“The United States government has demanded that Apple take an unprecedented step, which threatens the security of our customers. We oppose this order, which has implications far beyond the legal case at hand.”
On February 16, 2016 Apple CEO, Tim Cook, released a letter to their customers about the United States government’s demand to essentially build a backdoor to their iPhone. Apple believes that this would threaten the privacy and security of their customers, with further implications in the wrong hands.
The San Bernardino Case
Apple received an order from a California court to assist the FBI in unlocking an iPhone by hacking. The iPhone belonged to one of the San Bernardino terrorists, a couple which took 14 lives last December. Apple has no sympathy for terrorists and has worked hard to help the FBI solve this tragic crime in an attempt for justice. Apple has taken great measures to comply with the government and provide all possible information such as complying with valid subpoenas and search warrants, making Apple engineers available to advise the FBI, and offering ideas on investigations. However, the US government is now asking for something that Apple does not currently have, and believes is dangerous to create – a backdoor for the iPhone.
What is the government asking for?
“Specifically, the FBI wants us to make a new version of the iPhone operating system, circumventing several important security features, and install it on an iPhone recovered during the investigation. In the wrong hands, this software — which does not exist today — would have the potential to unlock any iPhone in someone’s physical possession. The FBI may use different words to describe this tool, but make no mistake: Building a version of iOS that bypasses security in this way would undeniably create a backdoor. And while the government may argue that its use would be limited to this case, there is no way to guarantee such control.”
This backdoor to the iPhone would create a custom version of iOS that would ease the FBI’s attempts at unlocking the iPhone by “brute force,” i.e., trying millions of passcode combinations using a special peripheral, without the risk of deleting the data on the device.
Apple believes in encryption
Smartphones are an important part of our lives. A majority of the population now has a smartphone and “we use them to store an incredible amount of personal information, from our private conversations to our photos, our music, our notes, our calendars and contacts, our financial information and health data, even where we have been and where we are going”.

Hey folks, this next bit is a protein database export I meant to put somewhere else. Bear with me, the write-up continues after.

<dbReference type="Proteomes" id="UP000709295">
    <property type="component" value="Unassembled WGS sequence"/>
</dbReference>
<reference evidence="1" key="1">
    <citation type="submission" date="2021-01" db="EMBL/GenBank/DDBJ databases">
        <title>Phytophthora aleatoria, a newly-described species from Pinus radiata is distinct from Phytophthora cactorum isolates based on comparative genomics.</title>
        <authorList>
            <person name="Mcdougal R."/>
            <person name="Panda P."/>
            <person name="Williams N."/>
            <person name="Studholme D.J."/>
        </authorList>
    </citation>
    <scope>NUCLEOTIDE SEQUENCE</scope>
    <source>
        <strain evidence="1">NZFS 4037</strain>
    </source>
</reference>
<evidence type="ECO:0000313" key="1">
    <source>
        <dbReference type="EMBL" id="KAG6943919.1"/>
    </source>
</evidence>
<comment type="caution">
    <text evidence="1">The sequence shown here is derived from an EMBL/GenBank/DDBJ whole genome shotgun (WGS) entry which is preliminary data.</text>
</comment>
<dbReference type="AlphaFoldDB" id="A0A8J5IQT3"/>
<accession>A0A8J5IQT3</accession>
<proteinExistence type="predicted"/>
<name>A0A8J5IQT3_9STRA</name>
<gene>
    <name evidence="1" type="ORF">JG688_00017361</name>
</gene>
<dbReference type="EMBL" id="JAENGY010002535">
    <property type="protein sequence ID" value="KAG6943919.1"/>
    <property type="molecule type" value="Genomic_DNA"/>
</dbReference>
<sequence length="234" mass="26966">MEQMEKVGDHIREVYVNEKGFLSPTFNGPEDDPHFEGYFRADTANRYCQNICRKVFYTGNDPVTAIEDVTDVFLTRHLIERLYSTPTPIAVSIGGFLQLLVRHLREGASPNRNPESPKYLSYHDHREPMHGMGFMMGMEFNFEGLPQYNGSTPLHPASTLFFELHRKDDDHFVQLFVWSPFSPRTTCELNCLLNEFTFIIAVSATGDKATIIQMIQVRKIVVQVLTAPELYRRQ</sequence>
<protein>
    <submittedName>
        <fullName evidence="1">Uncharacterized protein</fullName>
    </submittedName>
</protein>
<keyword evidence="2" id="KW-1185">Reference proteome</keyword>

This information should be and needs to be protected from criminals, hackers, and terrorists who wish to use it without our permission for corrupt purposes. Customers expect and rely on companies such as Apple to provide protection of their personal information; thus, invoking the need for encryption. “Compromising the security of our personal information can ultimately put our personal safety at risk. That is why encryption has become so important to all of us.”
Why should we be concerned?
This order not only raises the issue of data security, but also personal privacy. It would expose customers to a greater risk of attack due to weakened encryption. In the wrong hands it could also compromise our security. It is also a question of privacy. “Rather than asking for legislative action through Congress, the FBI is proposing an unprecedented use of the All Writs Act of 1789 to justify an expansion of its authority. If the government can use the All Writs Act to make it easier to unlock your iPhone, it would have the power to reach into anyone’s device to capture his or her data. The government could extend this breach of privacy and demand that Apple build surveillance software to intercept your messages, access your health records or financial data, track your location, or even access your phone’s microphone or camera without your knowledge.” This backdoor could allow the government to invade our privacy, and in a country promising freedom, this order seems to impose further restrictions on those liberties.
Apple has opened the debate to cellphone users everywhere. Personally, I stand with Apple’s decision to fight the order due to the implications it would have on our security and our privacy.
The letter from Apple can be viewed here: http://www.apple.com/customer-letter/